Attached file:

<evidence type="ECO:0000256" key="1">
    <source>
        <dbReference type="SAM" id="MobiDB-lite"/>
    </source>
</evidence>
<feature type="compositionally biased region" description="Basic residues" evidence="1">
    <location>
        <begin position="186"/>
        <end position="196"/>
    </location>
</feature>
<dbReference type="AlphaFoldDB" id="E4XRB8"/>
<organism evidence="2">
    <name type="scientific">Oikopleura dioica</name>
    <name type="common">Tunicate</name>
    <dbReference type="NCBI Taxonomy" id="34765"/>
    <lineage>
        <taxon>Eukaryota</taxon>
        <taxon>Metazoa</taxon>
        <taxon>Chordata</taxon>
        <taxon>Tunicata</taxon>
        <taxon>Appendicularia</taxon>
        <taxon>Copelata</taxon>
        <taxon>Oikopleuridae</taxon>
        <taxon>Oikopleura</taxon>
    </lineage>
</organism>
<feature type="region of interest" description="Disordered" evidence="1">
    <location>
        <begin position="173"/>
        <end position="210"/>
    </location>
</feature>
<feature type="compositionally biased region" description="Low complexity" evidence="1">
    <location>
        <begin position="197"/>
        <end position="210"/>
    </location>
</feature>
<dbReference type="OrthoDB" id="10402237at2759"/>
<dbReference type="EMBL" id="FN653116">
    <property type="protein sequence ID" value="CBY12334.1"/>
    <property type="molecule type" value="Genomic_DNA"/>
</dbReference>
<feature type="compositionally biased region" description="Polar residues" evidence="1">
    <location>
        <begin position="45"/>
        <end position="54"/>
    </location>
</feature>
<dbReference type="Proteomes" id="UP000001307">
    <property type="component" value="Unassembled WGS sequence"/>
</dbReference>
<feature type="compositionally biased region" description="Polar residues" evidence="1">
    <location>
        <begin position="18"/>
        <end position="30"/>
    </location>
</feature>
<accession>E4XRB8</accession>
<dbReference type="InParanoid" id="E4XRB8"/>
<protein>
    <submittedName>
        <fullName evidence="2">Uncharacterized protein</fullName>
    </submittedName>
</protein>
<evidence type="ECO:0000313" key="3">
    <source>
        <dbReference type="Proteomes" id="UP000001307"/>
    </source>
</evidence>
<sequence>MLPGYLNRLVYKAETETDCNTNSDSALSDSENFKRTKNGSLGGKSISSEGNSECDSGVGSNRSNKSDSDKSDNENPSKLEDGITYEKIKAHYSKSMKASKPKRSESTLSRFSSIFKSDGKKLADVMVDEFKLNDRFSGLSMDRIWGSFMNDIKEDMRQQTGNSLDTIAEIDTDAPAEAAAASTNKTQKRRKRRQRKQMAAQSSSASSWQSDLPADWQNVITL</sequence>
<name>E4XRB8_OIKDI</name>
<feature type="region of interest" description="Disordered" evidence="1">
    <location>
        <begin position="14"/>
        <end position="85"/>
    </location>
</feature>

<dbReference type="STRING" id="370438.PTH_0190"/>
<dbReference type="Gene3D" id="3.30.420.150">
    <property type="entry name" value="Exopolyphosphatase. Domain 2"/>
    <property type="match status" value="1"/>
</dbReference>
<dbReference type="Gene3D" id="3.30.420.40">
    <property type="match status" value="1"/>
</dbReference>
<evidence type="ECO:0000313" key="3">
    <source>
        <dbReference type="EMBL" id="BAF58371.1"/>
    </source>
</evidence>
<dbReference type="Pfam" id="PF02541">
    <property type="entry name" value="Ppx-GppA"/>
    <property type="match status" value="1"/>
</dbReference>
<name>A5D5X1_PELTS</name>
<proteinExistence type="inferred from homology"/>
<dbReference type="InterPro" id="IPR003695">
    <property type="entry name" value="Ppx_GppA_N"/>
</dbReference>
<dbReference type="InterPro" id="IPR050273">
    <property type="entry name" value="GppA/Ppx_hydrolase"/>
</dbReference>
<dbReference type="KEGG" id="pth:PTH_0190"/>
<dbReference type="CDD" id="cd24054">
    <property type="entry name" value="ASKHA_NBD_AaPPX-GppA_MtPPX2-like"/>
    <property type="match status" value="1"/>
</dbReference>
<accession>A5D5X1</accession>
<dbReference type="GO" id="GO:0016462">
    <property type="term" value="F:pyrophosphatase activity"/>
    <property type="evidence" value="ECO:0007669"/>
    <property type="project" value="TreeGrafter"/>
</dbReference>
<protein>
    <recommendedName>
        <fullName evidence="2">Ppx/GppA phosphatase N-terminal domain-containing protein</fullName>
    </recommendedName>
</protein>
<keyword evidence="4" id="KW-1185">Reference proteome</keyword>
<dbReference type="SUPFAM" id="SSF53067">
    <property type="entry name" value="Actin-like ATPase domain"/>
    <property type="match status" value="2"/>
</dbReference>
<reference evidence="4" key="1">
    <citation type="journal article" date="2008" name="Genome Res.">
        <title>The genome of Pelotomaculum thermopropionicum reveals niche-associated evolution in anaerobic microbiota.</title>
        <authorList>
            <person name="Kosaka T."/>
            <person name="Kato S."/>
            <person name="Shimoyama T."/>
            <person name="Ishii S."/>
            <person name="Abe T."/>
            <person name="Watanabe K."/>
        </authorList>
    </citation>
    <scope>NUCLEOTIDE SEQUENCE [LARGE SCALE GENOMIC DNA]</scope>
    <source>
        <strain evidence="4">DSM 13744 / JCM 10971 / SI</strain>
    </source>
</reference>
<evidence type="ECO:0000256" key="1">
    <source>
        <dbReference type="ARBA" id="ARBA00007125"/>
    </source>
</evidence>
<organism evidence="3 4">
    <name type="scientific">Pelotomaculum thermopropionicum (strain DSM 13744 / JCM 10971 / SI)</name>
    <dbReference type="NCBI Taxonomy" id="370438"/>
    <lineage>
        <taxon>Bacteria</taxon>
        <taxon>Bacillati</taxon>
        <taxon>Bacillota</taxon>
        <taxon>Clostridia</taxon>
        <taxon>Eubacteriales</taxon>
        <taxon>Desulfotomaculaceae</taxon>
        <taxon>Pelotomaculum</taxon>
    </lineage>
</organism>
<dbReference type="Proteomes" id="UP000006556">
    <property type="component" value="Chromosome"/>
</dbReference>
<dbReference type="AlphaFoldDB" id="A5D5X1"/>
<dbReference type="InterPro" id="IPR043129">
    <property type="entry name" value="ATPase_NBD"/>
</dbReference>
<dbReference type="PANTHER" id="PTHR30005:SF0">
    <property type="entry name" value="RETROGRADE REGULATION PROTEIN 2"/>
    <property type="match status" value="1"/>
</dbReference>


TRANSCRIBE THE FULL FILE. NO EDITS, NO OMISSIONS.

<evidence type="ECO:0000256" key="1">
    <source>
        <dbReference type="SAM" id="MobiDB-lite"/>
    </source>
</evidence>
<feature type="compositionally biased region" description="Basic residues" evidence="1">
    <location>
        <begin position="186"/>
        <end position="196"/>
    </location>
</feature>
<dbReference type="AlphaFoldDB" id="E4XRB8"/>
<organism evidence="2">
    <name type="scientific">Oikopleura dioica</name>
    <name type="common">Tunicate</name>
    <dbReference type="NCBI Taxonomy" id="34765"/>
    <lineage>
        <taxon>Eukaryota</taxon>
        <taxon>Metazoa</taxon>
        <taxon>Chordata</taxon>
        <taxon>Tunicata</taxon>
        <taxon>Appendicularia</taxon>
        <taxon>Copelata</taxon>
        <taxon>Oikopleuridae</taxon>
        <taxon>Oikopleura</taxon>
    </lineage>
</organism>
<feature type="region of interest" description="Disordered" evidence="1">
    <location>
        <begin position="173"/>
        <end position="210"/>
    </location>
</feature>
<feature type="compositionally biased region" description="Low complexity" evidence="1">
    <location>
        <begin position="197"/>
        <end position="210"/>
    </location>
</feature>
<dbReference type="OrthoDB" id="10402237at2759"/>
<dbReference type="EMBL" id="FN653116">
    <property type="protein sequence ID" value="CBY12334.1"/>
    <property type="molecule type" value="Genomic_DNA"/>
</dbReference>
<feature type="compositionally biased region" description="Polar residues" evidence="1">
    <location>
        <begin position="45"/>
        <end position="54"/>
    </location>
</feature>
<dbReference type="Proteomes" id="UP000001307">
    <property type="component" value="Unassembled WGS sequence"/>
</dbReference>
<feature type="compositionally biased region" description="Polar residues" evidence="1">
    <location>
        <begin position="18"/>
        <end position="30"/>
    </location>
</feature>
<accession>E4XRB8</accession>
<dbReference type="InParanoid" id="E4XRB8"/>
<protein>
    <submittedName>
        <fullName evidence="2">Uncharacterized protein</fullName>
    </submittedName>
</protein>
<evidence type="ECO:0000313" key="3">
    <source>
        <dbReference type="Proteomes" id="UP000001307"/>
    </source>
</evidence>
<sequence>MLPGYLNRLVYKAETETDCNTNSDSALSDSENFKRTKNGSLGGKSISSEGNSECDSGVGSNRSNKSDSDKSDNENPSKLEDGITYEKIKAHYSKSMKASKPKRSESTLSRFSSIFKSDGKKLADVMVDEFKLNDRFSGLSMDRIWGSFMNDIKEDMRQQTGNSLDTIAEIDTDAPAEAAAASTNKTQKRRKRRQRKQMAAQSSSASSWQSDLPADWQNVITL</sequence>
<name>E4XRB8_OIKDI</name>
<feature type="region of interest" description="Disordered" evidence="1">
    <location>
        <begin position="14"/>
        <end position="85"/>
    </location>
</feature>

<dbReference type="STRING" id="370438.PTH_0190"/>
<dbReference type="Gene3D" id="3.30.420.150">
    <property type="entry name" value="Exopolyphosphatase. Domain 2"/>
    <property type="match status" value="1"/>
</dbReference>
<dbReference type="Gene3D" id="3.30.420.40">
    <property type="match status" value="1"/>
</dbReference>
<evidence type="ECO:0000313" key="3">
    <source>
        <dbReference type="EMBL" id="BAF58371.1"/>
    </source>
</evidence>
<dbReference type="Pfam" id="PF02541">
    <property type="entry name" value="Ppx-GppA"/>
    <property type="match status" value="1"/>
</dbReference>
<name>A5D5X1_PELTS</name>
<proteinExistence type="inferred from homology"/>
<dbReference type="InterPro" id="IPR003695">
    <property type="entry name" value="Ppx_GppA_N"/>
</dbReference>
<dbReference type="InterPro" id="IPR050273">
    <property type="entry name" value="GppA/Ppx_hydrolase"/>
</dbReference>
<dbReference type="KEGG" id="pth:PTH_0190"/>
<dbReference type="CDD" id="cd24054">
    <property type="entry name" value="ASKHA_NBD_AaPPX-GppA_MtPPX2-like"/>
    <property type="match status" value="1"/>
</dbReference>
<accession>A5D5X1</accession>
<dbReference type="GO" id="GO:0016462">
    <property type="term" value="F:pyrophosphatase activity"/>
    <property type="evidence" value="ECO:0007669"/>
    <property type="project" value="TreeGrafter"/>
</dbReference>
<protein>
    <recommendedName>
        <fullName evidence="2">Ppx/GppA phosphatase N-terminal domain-containing protein</fullName>
    </recommendedName>
</protein>
<keyword evidence="4" id="KW-1185">Reference proteome</keyword>
<dbReference type="SUPFAM" id="SSF53067">
    <property type="entry name" value="Actin-like ATPase domain"/>
    <property type="match status" value="2"/>
</dbReference>
<reference evidence="4" key="1">
    <citation type="journal article" date="2008" name="Genome Res.">
        <title>The genome of Pelotomaculum thermopropionicum reveals niche-associated evolution in anaerobic microbiota.</title>
        <authorList>
            <person name="Kosaka T."/>
            <person name="Kato S."/>
            <person name="Shimoyama T."/>
            <person name="Ishii S."/>
            <person name="Abe T."/>
            <person name="Watanabe K."/>
        </authorList>
    </citation>
    <scope>NUCLEOTIDE SEQUENCE [LARGE SCALE GENOMIC DNA]</scope>
    <source>
        <strain evidence="4">DSM 13744 / JCM 10971 / SI</strain>
    </source>
</reference>
<evidence type="ECO:0000256" key="1">
    <source>
        <dbReference type="ARBA" id="ARBA00007125"/>
    </source>
</evidence>
<organism evidence="3 4">
    <name type="scientific">Pelotomaculum thermopropionicum (strain DSM 13744 / JCM 10971 / SI)</name>
    <dbReference type="NCBI Taxonomy" id="370438"/>
    <lineage>
        <taxon>Bacteria</taxon>
        <taxon>Bacillati</taxon>
        <taxon>Bacillota</taxon>
        <taxon>Clostridia</taxon>
        <taxon>Eubacteriales</taxon>
        <taxon>Desulfotomaculaceae</taxon>
        <taxon>Pelotomaculum</taxon>
    </lineage>
</organism>
<dbReference type="Proteomes" id="UP000006556">
    <property type="component" value="Chromosome"/>
</dbReference>
<dbReference type="AlphaFoldDB" id="A5D5X1"/>
<dbReference type="InterPro" id="IPR043129">
    <property type="entry name" value="ATPase_NBD"/>
</dbReference>
<dbReference type="PANTHER" id="PTHR30005:SF0">
    <property type="entry name" value="RETROGRADE REGULATION PROTEIN 2"/>
    <property type="match status" value="1"/>
</dbReference>